3 jobs that can result in dangerous levels of benzene exposure

Dec 1, 2021 | Benzene Exposure

Benzene is a relatively common chemical. It is present in numerous consumer products and many different professional environments. Despite how common it is, benzene is a dangerous chemical.

Long-term benzene exposure can cause damage to the bone marrow and affect the body’s ability to produce blood. Sometimes it affects the immune system or the ability of blood to clot and stop bleeding. Federal agencies also recognize benzene as a human carcinogen, as benzene exposure increases someone’s risk of developing leukemia.

Those who work in certain industries or who have previously worked in those industries may have increased risk compared with the general public when it comes to benzene-related illnesses. What professions have the strongest correlation with benzene exposure?

Oil and gas employees

Someone who works in the oil industry or at a chemical production facility may have high levels of risk for benzene exposure on the job. Benzene is often part of the refining process for crude oil and is also a component in many petroleum-based products. Workers in the oil and gas industry and those who work at facilities that produce different petroleum-based products may have workplace exposure to benzene.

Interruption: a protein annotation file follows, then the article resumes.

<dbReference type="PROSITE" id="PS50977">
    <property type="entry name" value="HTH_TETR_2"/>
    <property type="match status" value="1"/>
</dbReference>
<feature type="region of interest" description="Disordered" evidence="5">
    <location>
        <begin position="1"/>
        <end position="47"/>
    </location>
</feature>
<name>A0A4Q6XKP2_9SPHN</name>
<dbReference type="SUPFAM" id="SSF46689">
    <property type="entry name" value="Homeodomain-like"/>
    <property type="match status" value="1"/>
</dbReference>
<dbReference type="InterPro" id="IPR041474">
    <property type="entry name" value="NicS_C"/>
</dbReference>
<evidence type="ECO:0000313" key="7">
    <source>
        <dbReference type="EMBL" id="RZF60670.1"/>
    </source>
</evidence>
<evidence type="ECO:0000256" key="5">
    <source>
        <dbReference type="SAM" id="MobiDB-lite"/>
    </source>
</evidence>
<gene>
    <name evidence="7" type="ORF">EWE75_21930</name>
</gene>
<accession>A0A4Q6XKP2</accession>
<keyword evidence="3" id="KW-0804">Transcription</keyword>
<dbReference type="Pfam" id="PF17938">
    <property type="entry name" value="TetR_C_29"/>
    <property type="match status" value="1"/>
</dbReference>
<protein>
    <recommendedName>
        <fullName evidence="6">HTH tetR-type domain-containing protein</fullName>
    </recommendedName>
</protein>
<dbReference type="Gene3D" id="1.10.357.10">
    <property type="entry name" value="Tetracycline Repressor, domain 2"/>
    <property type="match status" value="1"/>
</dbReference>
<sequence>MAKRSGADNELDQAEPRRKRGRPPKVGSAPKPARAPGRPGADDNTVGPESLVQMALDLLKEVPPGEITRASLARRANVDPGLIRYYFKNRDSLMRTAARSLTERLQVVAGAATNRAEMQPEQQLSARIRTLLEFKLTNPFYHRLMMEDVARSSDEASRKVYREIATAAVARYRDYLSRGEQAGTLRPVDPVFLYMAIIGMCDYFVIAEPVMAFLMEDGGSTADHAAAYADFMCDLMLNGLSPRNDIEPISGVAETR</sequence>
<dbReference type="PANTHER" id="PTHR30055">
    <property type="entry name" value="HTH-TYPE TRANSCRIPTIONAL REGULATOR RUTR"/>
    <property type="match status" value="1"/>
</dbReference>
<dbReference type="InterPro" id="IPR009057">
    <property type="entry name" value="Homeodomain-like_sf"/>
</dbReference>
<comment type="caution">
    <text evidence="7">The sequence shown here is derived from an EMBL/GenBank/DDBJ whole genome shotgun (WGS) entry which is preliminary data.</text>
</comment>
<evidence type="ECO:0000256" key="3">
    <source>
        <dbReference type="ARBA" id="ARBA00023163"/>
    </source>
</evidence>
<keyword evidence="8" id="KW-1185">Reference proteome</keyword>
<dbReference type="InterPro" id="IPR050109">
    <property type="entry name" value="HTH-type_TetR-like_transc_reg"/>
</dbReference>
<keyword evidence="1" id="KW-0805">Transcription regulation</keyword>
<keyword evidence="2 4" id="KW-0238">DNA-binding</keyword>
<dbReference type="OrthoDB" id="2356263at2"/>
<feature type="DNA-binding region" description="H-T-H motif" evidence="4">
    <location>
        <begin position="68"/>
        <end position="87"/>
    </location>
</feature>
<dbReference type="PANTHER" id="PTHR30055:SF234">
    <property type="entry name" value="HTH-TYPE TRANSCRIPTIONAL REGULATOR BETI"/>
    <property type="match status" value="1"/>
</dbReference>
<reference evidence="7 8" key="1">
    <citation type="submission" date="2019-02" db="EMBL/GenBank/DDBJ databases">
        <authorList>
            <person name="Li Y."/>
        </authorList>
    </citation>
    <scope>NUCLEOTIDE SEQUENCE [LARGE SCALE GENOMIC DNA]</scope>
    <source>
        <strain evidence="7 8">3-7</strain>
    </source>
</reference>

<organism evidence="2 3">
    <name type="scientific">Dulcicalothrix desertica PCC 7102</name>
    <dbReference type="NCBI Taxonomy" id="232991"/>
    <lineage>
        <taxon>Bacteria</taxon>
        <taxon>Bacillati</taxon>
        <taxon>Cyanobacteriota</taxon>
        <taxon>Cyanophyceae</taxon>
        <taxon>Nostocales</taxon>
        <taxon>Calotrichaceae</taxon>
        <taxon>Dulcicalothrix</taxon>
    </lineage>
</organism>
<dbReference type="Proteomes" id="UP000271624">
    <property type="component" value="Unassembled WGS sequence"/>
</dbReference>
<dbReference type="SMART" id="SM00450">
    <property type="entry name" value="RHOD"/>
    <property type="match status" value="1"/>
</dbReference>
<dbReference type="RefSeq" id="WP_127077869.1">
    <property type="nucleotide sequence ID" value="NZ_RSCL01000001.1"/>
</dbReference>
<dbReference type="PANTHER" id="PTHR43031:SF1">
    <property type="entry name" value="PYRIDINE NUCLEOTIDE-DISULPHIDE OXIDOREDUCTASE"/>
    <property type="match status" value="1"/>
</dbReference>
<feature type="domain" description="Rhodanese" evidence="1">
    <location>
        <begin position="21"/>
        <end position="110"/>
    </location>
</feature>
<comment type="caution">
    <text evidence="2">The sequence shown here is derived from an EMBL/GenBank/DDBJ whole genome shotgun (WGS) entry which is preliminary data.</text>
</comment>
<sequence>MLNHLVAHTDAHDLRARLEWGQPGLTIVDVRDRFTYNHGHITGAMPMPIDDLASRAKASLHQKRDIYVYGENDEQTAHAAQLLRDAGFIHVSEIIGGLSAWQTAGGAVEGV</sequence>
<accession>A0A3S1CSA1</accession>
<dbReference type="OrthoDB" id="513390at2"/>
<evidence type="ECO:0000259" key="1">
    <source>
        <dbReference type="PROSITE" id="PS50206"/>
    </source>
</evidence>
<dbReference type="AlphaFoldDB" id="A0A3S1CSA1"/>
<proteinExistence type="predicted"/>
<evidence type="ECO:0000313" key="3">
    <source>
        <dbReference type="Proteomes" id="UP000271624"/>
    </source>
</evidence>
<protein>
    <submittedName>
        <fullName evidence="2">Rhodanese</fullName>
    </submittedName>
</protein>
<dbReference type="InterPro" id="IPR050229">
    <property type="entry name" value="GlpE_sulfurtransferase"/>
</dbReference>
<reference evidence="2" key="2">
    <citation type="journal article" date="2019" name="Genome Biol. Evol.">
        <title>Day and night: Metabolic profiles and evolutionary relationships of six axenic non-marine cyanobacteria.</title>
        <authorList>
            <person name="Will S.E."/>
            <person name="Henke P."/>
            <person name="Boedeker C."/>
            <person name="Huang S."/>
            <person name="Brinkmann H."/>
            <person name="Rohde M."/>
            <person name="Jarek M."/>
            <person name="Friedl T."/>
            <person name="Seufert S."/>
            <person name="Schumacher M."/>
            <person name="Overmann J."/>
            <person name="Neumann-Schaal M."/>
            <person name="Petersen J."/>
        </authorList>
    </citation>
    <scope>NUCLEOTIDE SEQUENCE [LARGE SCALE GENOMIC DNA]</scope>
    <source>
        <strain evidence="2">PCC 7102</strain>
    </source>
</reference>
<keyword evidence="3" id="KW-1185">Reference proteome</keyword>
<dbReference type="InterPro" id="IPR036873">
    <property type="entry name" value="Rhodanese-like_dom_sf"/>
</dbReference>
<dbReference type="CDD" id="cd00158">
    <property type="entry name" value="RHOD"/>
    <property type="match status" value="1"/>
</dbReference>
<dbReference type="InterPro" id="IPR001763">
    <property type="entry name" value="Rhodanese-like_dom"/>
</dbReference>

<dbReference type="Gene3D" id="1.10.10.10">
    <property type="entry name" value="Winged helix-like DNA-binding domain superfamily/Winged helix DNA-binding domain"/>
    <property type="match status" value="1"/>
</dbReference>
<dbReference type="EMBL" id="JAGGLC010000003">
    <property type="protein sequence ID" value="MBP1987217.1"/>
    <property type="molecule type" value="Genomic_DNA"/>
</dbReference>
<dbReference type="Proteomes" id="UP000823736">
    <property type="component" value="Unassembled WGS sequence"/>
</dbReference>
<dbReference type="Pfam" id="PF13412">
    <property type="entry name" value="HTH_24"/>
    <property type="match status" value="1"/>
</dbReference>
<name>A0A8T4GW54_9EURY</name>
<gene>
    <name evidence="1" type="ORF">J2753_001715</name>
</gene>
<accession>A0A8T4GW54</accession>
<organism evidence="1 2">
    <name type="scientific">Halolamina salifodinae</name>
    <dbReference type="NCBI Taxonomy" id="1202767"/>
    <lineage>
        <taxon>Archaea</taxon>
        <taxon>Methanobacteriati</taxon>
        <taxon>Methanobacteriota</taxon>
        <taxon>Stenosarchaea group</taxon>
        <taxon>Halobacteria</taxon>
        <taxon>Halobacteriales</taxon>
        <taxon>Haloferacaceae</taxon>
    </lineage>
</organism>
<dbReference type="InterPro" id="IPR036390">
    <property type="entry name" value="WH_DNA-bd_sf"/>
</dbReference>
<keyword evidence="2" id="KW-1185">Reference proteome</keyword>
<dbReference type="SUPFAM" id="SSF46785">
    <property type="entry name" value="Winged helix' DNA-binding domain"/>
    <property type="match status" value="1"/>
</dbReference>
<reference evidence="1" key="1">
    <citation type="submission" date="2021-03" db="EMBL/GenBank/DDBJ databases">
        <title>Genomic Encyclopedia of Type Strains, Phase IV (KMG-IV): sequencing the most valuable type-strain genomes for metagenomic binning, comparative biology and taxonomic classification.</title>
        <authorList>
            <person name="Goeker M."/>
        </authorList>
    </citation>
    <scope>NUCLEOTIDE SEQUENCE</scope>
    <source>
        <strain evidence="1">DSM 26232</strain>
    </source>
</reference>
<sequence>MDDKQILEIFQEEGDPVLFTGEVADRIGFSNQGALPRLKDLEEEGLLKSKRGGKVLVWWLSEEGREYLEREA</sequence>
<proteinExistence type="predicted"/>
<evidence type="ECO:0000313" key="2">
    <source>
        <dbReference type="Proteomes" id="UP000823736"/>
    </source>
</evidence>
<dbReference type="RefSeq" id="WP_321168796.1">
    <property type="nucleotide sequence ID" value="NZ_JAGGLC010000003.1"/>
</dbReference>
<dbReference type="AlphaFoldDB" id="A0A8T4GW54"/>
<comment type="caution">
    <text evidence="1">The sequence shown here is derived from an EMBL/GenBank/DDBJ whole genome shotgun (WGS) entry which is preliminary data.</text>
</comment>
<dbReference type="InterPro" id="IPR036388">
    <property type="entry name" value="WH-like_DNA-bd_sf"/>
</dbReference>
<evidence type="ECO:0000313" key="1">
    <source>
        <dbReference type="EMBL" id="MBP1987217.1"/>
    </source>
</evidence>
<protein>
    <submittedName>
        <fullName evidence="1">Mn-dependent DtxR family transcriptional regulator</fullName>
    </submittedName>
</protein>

Manufacturing workers

Benzine is an important component in numerous different products, including multiple different kinds of glue and paint. Even detergents and furniture wax contain benzene. Vinyl and rubber products also have an association with benzene.

Anyone who works in the manufacturing facility that works directly with benzene or with products that include Benzene could develop medical issues including cancer. Chemical plant employees may be at particularly high risk.

Painters

Benzene is a popular ingredient in many different kinds of paint, so those who do indoor or outdoor painting work may inhale benzene fumes as the paint that they apply off-gases. Some companies may try to limit the health risk to their workers by providing respiratory gear or using paints with minimal benzene, but the potential is there for anyone who routinely handles paint, especially in enclosed spaces without proper ventilation, to develop a benzene-related illness.

Anyone with frequent environmental exposure to benzene could be at risk of developing an illness later in life. Some of these individuals may qualify for workers’ compensation benefits. Others may have to pursue a civil claim against a former employer. Learning more about your rights when you have medical issues caused by workplace benzene exposure can help you cover the cost of your care.

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